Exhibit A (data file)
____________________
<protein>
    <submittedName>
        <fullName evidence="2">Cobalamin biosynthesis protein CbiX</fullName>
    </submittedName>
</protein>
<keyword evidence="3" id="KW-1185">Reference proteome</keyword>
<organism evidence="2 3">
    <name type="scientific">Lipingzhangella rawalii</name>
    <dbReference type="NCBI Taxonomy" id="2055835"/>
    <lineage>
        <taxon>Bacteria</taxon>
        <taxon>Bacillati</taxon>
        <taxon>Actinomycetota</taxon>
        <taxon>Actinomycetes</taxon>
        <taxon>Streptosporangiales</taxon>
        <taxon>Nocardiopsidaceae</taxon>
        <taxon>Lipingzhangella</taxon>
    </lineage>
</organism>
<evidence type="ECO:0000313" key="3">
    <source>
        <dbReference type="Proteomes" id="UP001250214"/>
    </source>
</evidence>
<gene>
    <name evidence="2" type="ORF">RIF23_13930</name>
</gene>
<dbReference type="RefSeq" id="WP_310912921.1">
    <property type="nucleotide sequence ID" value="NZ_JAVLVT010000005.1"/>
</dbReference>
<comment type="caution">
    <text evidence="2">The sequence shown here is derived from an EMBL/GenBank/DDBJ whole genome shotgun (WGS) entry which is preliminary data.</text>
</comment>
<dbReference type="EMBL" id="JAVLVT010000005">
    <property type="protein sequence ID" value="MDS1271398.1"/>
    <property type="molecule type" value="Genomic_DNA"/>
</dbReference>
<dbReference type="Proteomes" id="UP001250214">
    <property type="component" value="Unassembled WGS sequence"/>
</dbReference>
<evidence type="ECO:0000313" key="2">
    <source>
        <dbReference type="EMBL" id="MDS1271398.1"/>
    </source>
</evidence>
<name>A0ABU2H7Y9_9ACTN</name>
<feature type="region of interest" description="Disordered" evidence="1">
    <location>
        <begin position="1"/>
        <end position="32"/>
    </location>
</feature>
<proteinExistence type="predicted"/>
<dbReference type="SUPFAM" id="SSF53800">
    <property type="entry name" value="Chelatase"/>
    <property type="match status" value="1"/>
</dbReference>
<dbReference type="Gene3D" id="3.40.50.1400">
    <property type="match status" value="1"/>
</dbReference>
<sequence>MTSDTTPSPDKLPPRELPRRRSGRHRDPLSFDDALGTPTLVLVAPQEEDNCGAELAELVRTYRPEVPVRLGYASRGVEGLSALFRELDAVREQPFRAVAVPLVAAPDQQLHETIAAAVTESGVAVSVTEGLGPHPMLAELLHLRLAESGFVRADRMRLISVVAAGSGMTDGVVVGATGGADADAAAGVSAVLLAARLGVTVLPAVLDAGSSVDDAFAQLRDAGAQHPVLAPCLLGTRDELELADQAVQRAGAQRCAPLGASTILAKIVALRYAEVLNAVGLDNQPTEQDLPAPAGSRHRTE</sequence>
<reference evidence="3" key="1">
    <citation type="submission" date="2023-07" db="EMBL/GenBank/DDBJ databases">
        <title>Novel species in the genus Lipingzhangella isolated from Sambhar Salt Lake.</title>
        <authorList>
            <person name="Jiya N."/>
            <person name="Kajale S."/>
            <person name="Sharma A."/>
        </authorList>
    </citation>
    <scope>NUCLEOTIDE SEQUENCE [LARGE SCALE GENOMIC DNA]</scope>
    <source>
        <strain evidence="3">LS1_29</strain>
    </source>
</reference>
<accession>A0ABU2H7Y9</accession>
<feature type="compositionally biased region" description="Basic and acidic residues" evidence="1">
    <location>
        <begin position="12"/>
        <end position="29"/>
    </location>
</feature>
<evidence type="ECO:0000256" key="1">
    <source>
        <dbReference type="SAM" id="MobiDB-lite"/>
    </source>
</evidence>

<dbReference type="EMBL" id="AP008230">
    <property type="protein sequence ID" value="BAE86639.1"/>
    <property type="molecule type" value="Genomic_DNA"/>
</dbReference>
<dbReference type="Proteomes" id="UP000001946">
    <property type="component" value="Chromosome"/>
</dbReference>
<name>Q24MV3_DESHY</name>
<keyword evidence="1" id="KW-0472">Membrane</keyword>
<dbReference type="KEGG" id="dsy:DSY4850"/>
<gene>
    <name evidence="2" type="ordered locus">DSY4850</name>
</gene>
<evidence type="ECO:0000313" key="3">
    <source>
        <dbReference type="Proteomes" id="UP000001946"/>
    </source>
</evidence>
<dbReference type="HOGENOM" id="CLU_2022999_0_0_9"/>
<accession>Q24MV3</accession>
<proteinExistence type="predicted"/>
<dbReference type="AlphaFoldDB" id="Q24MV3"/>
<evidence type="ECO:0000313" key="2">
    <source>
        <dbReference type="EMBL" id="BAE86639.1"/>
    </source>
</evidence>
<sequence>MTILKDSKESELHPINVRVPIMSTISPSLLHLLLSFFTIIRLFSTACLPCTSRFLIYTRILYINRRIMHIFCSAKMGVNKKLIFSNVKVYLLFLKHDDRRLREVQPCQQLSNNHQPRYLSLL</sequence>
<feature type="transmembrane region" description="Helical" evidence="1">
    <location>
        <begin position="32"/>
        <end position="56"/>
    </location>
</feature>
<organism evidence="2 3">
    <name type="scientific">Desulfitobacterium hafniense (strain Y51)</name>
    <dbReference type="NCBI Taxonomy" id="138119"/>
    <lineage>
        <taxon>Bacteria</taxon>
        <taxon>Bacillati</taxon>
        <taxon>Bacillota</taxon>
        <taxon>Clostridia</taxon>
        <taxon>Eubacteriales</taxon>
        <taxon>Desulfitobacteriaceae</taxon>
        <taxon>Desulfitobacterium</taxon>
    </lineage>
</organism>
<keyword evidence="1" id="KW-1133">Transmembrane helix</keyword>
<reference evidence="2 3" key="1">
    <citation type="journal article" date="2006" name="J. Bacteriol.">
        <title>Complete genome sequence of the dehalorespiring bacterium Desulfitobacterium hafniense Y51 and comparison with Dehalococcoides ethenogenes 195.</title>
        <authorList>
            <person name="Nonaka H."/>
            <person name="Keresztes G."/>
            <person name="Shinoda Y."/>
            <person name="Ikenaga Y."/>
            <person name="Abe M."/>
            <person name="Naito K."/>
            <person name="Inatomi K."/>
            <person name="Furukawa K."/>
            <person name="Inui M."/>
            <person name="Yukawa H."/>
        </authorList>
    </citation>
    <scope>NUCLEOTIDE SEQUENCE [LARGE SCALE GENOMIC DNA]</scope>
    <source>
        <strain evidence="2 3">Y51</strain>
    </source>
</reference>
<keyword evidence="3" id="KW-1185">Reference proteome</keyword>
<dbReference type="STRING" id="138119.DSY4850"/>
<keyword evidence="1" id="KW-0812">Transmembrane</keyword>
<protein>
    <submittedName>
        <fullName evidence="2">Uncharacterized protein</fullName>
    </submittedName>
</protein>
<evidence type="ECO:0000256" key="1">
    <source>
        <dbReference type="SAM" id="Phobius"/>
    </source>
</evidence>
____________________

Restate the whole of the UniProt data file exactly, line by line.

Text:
<protein>
    <submittedName>
        <fullName evidence="2">Cobalamin biosynthesis protein CbiX</fullName>
    </submittedName>
</protein>
<keyword evidence="3" id="KW-1185">Reference proteome</keyword>
<organism evidence="2 3">
    <name type="scientific">Lipingzhangella rawalii</name>
    <dbReference type="NCBI Taxonomy" id="2055835"/>
    <lineage>
        <taxon>Bacteria</taxon>
        <taxon>Bacillati</taxon>
        <taxon>Actinomycetota</taxon>
        <taxon>Actinomycetes</taxon>
        <taxon>Streptosporangiales</taxon>
        <taxon>Nocardiopsidaceae</taxon>
        <taxon>Lipingzhangella</taxon>
    </lineage>
</organism>
<evidence type="ECO:0000313" key="3">
    <source>
        <dbReference type="Proteomes" id="UP001250214"/>
    </source>
</evidence>
<gene>
    <name evidence="2" type="ORF">RIF23_13930</name>
</gene>
<dbReference type="RefSeq" id="WP_310912921.1">
    <property type="nucleotide sequence ID" value="NZ_JAVLVT010000005.1"/>
</dbReference>
<comment type="caution">
    <text evidence="2">The sequence shown here is derived from an EMBL/GenBank/DDBJ whole genome shotgun (WGS) entry which is preliminary data.</text>
</comment>
<dbReference type="EMBL" id="JAVLVT010000005">
    <property type="protein sequence ID" value="MDS1271398.1"/>
    <property type="molecule type" value="Genomic_DNA"/>
</dbReference>
<dbReference type="Proteomes" id="UP001250214">
    <property type="component" value="Unassembled WGS sequence"/>
</dbReference>
<evidence type="ECO:0000313" key="2">
    <source>
        <dbReference type="EMBL" id="MDS1271398.1"/>
    </source>
</evidence>
<name>A0ABU2H7Y9_9ACTN</name>
<feature type="region of interest" description="Disordered" evidence="1">
    <location>
        <begin position="1"/>
        <end position="32"/>
    </location>
</feature>
<proteinExistence type="predicted"/>
<dbReference type="SUPFAM" id="SSF53800">
    <property type="entry name" value="Chelatase"/>
    <property type="match status" value="1"/>
</dbReference>
<dbReference type="Gene3D" id="3.40.50.1400">
    <property type="match status" value="1"/>
</dbReference>
<sequence>MTSDTTPSPDKLPPRELPRRRSGRHRDPLSFDDALGTPTLVLVAPQEEDNCGAELAELVRTYRPEVPVRLGYASRGVEGLSALFRELDAVREQPFRAVAVPLVAAPDQQLHETIAAAVTESGVAVSVTEGLGPHPMLAELLHLRLAESGFVRADRMRLISVVAAGSGMTDGVVVGATGGADADAAAGVSAVLLAARLGVTVLPAVLDAGSSVDDAFAQLRDAGAQHPVLAPCLLGTRDELELADQAVQRAGAQRCAPLGASTILAKIVALRYAEVLNAVGLDNQPTEQDLPAPAGSRHRTE</sequence>
<reference evidence="3" key="1">
    <citation type="submission" date="2023-07" db="EMBL/GenBank/DDBJ databases">
        <title>Novel species in the genus Lipingzhangella isolated from Sambhar Salt Lake.</title>
        <authorList>
            <person name="Jiya N."/>
            <person name="Kajale S."/>
            <person name="Sharma A."/>
        </authorList>
    </citation>
    <scope>NUCLEOTIDE SEQUENCE [LARGE SCALE GENOMIC DNA]</scope>
    <source>
        <strain evidence="3">LS1_29</strain>
    </source>
</reference>
<accession>A0ABU2H7Y9</accession>
<feature type="compositionally biased region" description="Basic and acidic residues" evidence="1">
    <location>
        <begin position="12"/>
        <end position="29"/>
    </location>
</feature>
<evidence type="ECO:0000256" key="1">
    <source>
        <dbReference type="SAM" id="MobiDB-lite"/>
    </source>
</evidence>

<dbReference type="EMBL" id="AP008230">
    <property type="protein sequence ID" value="BAE86639.1"/>
    <property type="molecule type" value="Genomic_DNA"/>
</dbReference>
<dbReference type="Proteomes" id="UP000001946">
    <property type="component" value="Chromosome"/>
</dbReference>
<name>Q24MV3_DESHY</name>
<keyword evidence="1" id="KW-0472">Membrane</keyword>
<dbReference type="KEGG" id="dsy:DSY4850"/>
<gene>
    <name evidence="2" type="ordered locus">DSY4850</name>
</gene>
<evidence type="ECO:0000313" key="3">
    <source>
        <dbReference type="Proteomes" id="UP000001946"/>
    </source>
</evidence>
<dbReference type="HOGENOM" id="CLU_2022999_0_0_9"/>
<accession>Q24MV3</accession>
<proteinExistence type="predicted"/>
<dbReference type="AlphaFoldDB" id="Q24MV3"/>
<evidence type="ECO:0000313" key="2">
    <source>
        <dbReference type="EMBL" id="BAE86639.1"/>
    </source>
</evidence>
<sequence>MTILKDSKESELHPINVRVPIMSTISPSLLHLLLSFFTIIRLFSTACLPCTSRFLIYTRILYINRRIMHIFCSAKMGVNKKLIFSNVKVYLLFLKHDDRRLREVQPCQQLSNNHQPRYLSLL</sequence>
<feature type="transmembrane region" description="Helical" evidence="1">
    <location>
        <begin position="32"/>
        <end position="56"/>
    </location>
</feature>
<organism evidence="2 3">
    <name type="scientific">Desulfitobacterium hafniense (strain Y51)</name>
    <dbReference type="NCBI Taxonomy" id="138119"/>
    <lineage>
        <taxon>Bacteria</taxon>
        <taxon>Bacillati</taxon>
        <taxon>Bacillota</taxon>
        <taxon>Clostridia</taxon>
        <taxon>Eubacteriales</taxon>
        <taxon>Desulfitobacteriaceae</taxon>
        <taxon>Desulfitobacterium</taxon>
    </lineage>
</organism>
<keyword evidence="1" id="KW-1133">Transmembrane helix</keyword>
<reference evidence="2 3" key="1">
    <citation type="journal article" date="2006" name="J. Bacteriol.">
        <title>Complete genome sequence of the dehalorespiring bacterium Desulfitobacterium hafniense Y51 and comparison with Dehalococcoides ethenogenes 195.</title>
        <authorList>
            <person name="Nonaka H."/>
            <person name="Keresztes G."/>
            <person name="Shinoda Y."/>
            <person name="Ikenaga Y."/>
            <person name="Abe M."/>
            <person name="Naito K."/>
            <person name="Inatomi K."/>
            <person name="Furukawa K."/>
            <person name="Inui M."/>
            <person name="Yukawa H."/>
        </authorList>
    </citation>
    <scope>NUCLEOTIDE SEQUENCE [LARGE SCALE GENOMIC DNA]</scope>
    <source>
        <strain evidence="2 3">Y51</strain>
    </source>
</reference>
<keyword evidence="3" id="KW-1185">Reference proteome</keyword>
<dbReference type="STRING" id="138119.DSY4850"/>
<keyword evidence="1" id="KW-0812">Transmembrane</keyword>
<protein>
    <submittedName>
        <fullName evidence="2">Uncharacterized protein</fullName>
    </submittedName>
</protein>
<evidence type="ECO:0000256" key="1">
    <source>
        <dbReference type="SAM" id="Phobius"/>
    </source>
</evidence>